Re-Evaluating Food Bags

There’s something about settling into your campsite after a long day on the trail. Especially those times you are provided a gentle breeze swaying the trees, with streaks of sunlight breaking through the shadows. It’s a great moment to relive your hike and enjoy nature after a 14-mile day. To relax and take it all in.

Before getting to that hot meal, which has been on your brain all day, there’s the little things to be accomplished. Things many of us have come to know as part of our campsite routine. Pitch the tent. Get water. Inflate the air pad. Unstuff and fluff the sleeping bag. And sling a rope to hang our food high in a tree.

It’s this last part which I have come to dread.

I have always prided myself as a conscientious hiker. I do my level best to adhere to the leave no trace principles, which includes keeping one’s food away from wildlife. Not just from black bears out on the Appalachian Trail. There are other opportunists who would love a crack at stealing your favorite candy bar. If you’ve seen The Great Outdoors with John Candy, yes, raccoons really are intelligent.

Many hikers consider the PCT method the best way to sling a food bag. Instead of boring you with the details of the PCT method, read here if you are not familiar.

There are two issues I currently have with the PCT method.

  1. Many hikers do not properly employ it. Their food bag ends up being well within range of black bears or raccoons. Usually nothing comes of this. Luck can last a long time.

  2. It is difficult to employ, which is why many end up doing it poorly. Finding the proper branch, which not only yields the correct distance above and below, but also laterally, is a chore. And when I do find a great branch? I usually spend 30 minutes getting that damn rope up and over.

If you are camping where there are no cables, or bear boxes, then you basically have two choices if you do not want to bother with the PCT method. A bear canister, or an Ursack or similar product.

Bear boxes have become more commonplace at shelters along the AT in Georgia

Bear canisters appear to be the preferred item for most park rangers. A good bear canister, like the BV450, is essentially critter proof. The size usually allows for it to fit inside a backpack. Yet that size is fixed. What if you are only out for 2 days? What about a 4 day trip? A bear canister will not collapse in size as you eat through your food. It is wasted space.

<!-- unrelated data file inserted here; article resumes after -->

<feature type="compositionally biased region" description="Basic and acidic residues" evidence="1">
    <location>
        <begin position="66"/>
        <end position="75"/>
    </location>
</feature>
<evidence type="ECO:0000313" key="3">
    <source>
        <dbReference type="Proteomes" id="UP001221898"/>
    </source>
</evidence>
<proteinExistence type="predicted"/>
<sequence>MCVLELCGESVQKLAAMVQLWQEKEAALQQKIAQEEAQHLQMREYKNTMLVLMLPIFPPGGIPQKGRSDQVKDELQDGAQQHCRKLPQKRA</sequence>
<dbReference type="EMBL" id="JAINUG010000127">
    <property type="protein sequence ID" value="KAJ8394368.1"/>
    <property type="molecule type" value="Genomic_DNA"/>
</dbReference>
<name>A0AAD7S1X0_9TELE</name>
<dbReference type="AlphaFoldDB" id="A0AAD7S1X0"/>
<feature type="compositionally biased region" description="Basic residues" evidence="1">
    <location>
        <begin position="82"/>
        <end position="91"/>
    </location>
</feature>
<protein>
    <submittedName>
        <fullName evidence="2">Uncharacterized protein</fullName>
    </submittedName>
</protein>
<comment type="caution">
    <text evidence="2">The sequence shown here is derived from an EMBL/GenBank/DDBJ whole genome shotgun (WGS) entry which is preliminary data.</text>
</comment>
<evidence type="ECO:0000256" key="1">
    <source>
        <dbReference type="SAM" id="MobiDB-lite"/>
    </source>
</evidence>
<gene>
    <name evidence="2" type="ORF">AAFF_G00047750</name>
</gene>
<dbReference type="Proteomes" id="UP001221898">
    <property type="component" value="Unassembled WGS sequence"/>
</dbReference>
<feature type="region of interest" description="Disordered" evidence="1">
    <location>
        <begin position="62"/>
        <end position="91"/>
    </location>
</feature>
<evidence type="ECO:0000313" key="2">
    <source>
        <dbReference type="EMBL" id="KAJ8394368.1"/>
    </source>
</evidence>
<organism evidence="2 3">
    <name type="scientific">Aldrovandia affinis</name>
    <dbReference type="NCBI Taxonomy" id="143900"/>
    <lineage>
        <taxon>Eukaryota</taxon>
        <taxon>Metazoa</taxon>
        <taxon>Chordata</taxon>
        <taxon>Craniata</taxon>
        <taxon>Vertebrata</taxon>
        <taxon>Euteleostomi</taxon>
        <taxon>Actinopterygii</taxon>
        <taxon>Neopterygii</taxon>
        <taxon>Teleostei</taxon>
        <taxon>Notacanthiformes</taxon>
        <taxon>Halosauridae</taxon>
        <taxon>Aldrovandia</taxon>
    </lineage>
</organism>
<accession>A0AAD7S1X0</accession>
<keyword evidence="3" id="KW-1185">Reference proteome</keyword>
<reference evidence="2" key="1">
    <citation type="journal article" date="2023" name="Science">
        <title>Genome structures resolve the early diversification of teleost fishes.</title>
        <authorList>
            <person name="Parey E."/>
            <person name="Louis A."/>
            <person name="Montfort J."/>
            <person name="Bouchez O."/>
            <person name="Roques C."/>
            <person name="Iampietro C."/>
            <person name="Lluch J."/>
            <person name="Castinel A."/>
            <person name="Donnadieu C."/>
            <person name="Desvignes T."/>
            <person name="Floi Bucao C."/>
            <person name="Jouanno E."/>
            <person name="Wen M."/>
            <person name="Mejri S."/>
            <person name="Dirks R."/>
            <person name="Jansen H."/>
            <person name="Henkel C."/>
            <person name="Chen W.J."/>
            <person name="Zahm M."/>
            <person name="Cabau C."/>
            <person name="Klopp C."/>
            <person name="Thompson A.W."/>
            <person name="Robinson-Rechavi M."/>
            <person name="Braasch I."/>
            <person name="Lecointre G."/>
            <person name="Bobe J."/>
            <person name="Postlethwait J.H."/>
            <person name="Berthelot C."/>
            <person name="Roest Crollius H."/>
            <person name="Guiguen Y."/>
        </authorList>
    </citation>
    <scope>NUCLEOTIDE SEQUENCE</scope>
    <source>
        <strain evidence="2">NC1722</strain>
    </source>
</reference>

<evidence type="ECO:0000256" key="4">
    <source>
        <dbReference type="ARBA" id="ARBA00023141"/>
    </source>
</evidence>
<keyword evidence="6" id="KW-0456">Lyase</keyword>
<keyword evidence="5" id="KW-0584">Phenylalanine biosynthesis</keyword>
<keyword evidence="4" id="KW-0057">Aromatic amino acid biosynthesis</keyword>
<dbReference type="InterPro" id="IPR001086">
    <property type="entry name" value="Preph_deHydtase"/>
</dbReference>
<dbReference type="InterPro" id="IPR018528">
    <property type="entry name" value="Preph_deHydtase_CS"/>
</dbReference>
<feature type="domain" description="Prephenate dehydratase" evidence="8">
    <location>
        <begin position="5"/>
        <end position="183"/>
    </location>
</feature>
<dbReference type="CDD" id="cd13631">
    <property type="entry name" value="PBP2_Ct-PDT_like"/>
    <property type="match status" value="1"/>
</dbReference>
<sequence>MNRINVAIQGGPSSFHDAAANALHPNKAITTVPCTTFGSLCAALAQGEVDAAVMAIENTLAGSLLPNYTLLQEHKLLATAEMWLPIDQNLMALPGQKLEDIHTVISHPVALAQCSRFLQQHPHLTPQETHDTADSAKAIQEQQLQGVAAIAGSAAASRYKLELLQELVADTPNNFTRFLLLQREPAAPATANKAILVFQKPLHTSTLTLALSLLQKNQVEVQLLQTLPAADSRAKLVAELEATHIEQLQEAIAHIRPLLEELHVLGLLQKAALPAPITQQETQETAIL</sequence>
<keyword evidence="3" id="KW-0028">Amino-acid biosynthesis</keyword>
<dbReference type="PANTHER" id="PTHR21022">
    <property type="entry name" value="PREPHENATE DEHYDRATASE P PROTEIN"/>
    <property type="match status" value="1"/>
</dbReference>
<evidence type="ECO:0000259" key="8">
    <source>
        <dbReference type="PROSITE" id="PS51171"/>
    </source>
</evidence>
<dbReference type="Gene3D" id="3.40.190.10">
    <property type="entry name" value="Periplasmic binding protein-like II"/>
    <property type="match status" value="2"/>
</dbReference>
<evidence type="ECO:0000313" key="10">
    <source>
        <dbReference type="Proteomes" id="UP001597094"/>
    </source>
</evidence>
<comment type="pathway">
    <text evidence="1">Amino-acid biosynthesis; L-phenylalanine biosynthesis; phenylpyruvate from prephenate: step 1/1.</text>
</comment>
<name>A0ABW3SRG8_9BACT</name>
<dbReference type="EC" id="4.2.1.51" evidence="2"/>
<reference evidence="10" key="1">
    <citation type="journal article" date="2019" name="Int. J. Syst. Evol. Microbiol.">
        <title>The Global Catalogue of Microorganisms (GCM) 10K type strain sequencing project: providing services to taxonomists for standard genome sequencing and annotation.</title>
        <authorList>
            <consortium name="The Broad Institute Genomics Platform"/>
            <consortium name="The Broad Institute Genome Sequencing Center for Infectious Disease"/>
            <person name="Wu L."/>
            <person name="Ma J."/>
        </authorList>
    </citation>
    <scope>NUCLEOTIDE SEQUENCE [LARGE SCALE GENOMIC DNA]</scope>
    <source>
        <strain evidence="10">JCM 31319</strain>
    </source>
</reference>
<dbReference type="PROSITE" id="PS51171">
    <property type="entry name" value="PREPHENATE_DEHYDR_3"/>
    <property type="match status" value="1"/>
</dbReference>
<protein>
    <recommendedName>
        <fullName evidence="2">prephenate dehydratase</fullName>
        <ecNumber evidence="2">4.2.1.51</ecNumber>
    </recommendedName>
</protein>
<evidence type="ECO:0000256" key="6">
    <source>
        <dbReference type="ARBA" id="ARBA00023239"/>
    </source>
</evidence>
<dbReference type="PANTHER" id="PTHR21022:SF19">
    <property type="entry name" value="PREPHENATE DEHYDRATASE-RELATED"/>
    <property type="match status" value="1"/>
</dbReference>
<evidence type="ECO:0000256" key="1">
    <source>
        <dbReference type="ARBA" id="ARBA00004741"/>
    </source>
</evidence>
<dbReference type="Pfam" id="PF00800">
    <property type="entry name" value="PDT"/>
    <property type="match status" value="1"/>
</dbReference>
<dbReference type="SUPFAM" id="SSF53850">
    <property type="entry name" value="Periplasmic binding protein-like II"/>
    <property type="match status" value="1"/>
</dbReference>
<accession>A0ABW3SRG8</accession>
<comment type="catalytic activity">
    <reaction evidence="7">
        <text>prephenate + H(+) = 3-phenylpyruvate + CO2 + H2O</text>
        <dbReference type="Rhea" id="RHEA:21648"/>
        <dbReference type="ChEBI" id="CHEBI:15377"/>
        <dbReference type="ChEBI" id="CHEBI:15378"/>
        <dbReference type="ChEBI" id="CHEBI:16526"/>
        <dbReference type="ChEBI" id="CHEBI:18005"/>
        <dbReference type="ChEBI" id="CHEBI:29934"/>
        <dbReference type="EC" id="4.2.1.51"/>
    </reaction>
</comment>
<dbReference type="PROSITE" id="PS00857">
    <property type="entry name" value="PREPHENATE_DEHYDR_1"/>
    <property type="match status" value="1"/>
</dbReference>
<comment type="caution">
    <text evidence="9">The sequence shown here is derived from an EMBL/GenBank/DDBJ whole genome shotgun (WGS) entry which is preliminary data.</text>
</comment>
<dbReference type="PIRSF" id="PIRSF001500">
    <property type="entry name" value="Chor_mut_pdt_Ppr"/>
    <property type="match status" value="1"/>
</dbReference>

Enter the Ursack. They have different versions. I have my eye on the Ursack AllMitey for $135, before any discounts I can find. Or any gift cards happen my way.

I will provide a link for two articles from hikers who prefer the Ursack. Here’s why I’m considering it. The Ursack AllMitey is critter proof, and I don’t have to hang it up high. I simply need to place it in a tree branch away from my campsite. I don’t even need a long rope.

The main drawback to the Ursack AllMitey is how the outer layer will absorb water during heavy rain. You then have to pack a wet bag next to your dry items in your pack. One simple way to overcome this issue. Trash bag. I already carry one for this purpose.

SectionHiker review of the Ursack AllMitey.

Check out this article about food bags from Andrew Skurka.

I have some experience backpacking, but not as much as a whole lot of other people. Especially not as much as the authors above. This year I’ve noticed more and more Ursacks being employed by backpackers out on the trail.

Considering the two articles above, and what I’ve learned this year, I think it’s time to give this method a try. The Ursack has accumulated a solid reputation on the long distance trails in this country, on both coasts. I like the thought of removing this chore from my campsite routine, while remaining a good steward of the leave no trace principles.

About The Author

My name is Jerry. Trail name is Monsoon. In addition to running a hiking club, I also own and operate a coffee shop & bookstore. Check it out here.

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